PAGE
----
I’ve talked in the past about my adventures in cord-cutting and specifically the challenges in doing so as a sports fan. It’s been over a year since I first took the plunge and got rid of my cable package and went internet-only in my house. I use Sling TV for live TV (along with an HD antenna for local networks) and Netflix and Hulu for watching shows and movies on-demand. I also currently have an HBO Now account active so I can watch Game of Thrones. I typically get rid of that account when Thrones isn’t in season, though.
It’s worked great for me for most things, but sports have always been a challenge. I’ve been able to work around the system by using friends and family’s passwords to stream games through the Fox Sports Go app, but it can oftentimes be more hassle than it’s worth. For sports fans, going without cable wasn’t ideal in that scenario.
Recently, however, this has changed. Hulu has announced a Live TV option. With their package, you can get things like NBCSN, FS1, all the ESPNs, etc as part of the base package, but they also include local sports channels. You can Big Ten Network, Fox Sports Ohio, and SportsTime Ohio. You also get all the standard entertainment and news channels, of course. But the sports packages being included in the base-level offering is where Hulu Live really shines.
You also can pause, rewind, and fast forward and it comes with a little bit of cloud DVR time (additional cloud DVR hours can be purchased separately as an add-on). Last night, I settled in and was able to watch the Indians play live right through my Xbox One on my living room TV. I can’t even begin to tell you how refreshing it is to bring some normalcy back to my sports watching habits thanks to this service.
Right now, Hulu Live is available on limited devices. You can watch via Xbox One, AppleTV, iOS app, Android apps, Chromecast, and Fire TV. Interestingly enough, you cannot currently watch live TV through the Hulu website in a web browser. They say they have plans for it to be available on the web, on Roku, and on Samsung Smart TVs and Blu-ray players “soon”.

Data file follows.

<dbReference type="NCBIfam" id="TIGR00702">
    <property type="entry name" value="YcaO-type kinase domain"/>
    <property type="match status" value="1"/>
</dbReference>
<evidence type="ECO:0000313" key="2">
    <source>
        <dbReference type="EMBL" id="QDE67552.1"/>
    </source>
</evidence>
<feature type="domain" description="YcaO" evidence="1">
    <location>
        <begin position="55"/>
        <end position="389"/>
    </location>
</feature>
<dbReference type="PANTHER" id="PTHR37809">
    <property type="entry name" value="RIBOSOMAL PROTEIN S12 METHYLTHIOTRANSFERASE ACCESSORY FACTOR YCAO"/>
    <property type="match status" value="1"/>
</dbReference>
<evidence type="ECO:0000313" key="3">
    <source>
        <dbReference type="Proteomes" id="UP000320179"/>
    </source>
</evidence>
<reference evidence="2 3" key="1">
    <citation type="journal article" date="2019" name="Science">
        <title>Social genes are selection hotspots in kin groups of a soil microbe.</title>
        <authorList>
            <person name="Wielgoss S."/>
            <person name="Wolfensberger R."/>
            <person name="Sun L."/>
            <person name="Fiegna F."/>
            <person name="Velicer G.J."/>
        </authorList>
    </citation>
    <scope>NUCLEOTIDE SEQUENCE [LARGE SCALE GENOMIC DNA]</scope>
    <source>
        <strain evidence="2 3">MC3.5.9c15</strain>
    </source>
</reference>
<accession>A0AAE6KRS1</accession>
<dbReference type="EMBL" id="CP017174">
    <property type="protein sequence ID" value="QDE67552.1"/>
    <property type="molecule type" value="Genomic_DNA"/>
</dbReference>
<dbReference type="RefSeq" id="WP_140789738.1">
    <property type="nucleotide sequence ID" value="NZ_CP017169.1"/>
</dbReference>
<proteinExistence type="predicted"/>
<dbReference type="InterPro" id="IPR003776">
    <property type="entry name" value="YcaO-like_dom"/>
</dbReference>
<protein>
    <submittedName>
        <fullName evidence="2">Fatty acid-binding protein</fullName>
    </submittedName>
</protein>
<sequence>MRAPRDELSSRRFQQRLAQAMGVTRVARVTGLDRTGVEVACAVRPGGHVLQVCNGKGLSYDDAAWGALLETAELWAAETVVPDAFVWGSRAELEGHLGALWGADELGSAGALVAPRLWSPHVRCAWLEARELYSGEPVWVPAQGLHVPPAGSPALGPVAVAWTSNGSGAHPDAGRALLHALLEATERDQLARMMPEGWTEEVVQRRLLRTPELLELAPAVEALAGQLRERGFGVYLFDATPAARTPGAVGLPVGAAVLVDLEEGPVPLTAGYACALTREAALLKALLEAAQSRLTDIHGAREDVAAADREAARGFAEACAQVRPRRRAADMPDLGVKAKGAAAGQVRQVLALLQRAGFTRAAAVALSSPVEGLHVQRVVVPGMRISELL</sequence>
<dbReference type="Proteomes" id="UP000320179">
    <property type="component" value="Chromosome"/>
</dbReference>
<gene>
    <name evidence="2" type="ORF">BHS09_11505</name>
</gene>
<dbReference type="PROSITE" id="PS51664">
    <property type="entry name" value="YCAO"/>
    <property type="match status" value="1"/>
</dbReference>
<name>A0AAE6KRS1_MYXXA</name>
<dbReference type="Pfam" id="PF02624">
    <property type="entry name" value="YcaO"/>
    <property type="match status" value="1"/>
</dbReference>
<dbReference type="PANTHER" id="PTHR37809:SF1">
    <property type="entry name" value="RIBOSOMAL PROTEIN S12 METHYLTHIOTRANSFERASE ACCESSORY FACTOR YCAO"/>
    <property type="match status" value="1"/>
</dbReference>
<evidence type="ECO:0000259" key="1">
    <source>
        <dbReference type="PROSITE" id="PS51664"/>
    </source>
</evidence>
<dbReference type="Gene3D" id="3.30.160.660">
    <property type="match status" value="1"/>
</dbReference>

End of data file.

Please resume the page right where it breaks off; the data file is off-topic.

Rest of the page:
As a sports fan, though, I have to say this feels like the big game-changer to me. I’ve always viewed cord-cutting as an experiment, and I wasn’t really sure if I would stick with it long-term. It always bothered me not being able to easily watch Indians and Cavs games. Flipping back and forth between the Browns and Indians was an experience I had been missing for a long time, and I’m ecstatic beyond words to have it back.
But there are still some issues with streaming. The biggest issues now are more on the UX side of things. User interfaces can still be clunky and that’s something both Sling and Hulu struggle with. Browsing through channels with an additional input device such as an Xbox controller, smartphone, or AppleTV remote is cumbersome at times. But the biggest thing I miss is the ability to flip back and forth with the “last channel” button that is standard on cable remotes.
When watching through the Xbox app, if I wanted to switch from the Browns to the Indians, I had to turn my controller back on, hit the B button to go back to the menu, flip to the Sports category, then click on the Indians game. Then to go back to the Browns, I had to repeat the process. It’s less than ideal and it played some role in me spending more time with the Browns game than I would have preferred.
These are just minor user experience quirks, though. Over time, I expect them all to get better at this kind of stuff. We’re still in the infant stage of this process and developers are figuring out what works and what doesn’t. But I can highly recommend Hulu’s Live TV service to anyone looking to get rid of their cable and I definitely recommend it to sports fans who want to eliminate their cable service. Obviously, this is location-centric, and if you live outside FSOhio’s coverage area, you won’t get it, but that’s no different than cable anyway. But overall, this is definitely a giant positive step in the right direction toward sports fans being able to eventually consume sports in the way we truly want to.
- How a ten-foot tall QB can have so many passes deflected at the line is beyond me [↩]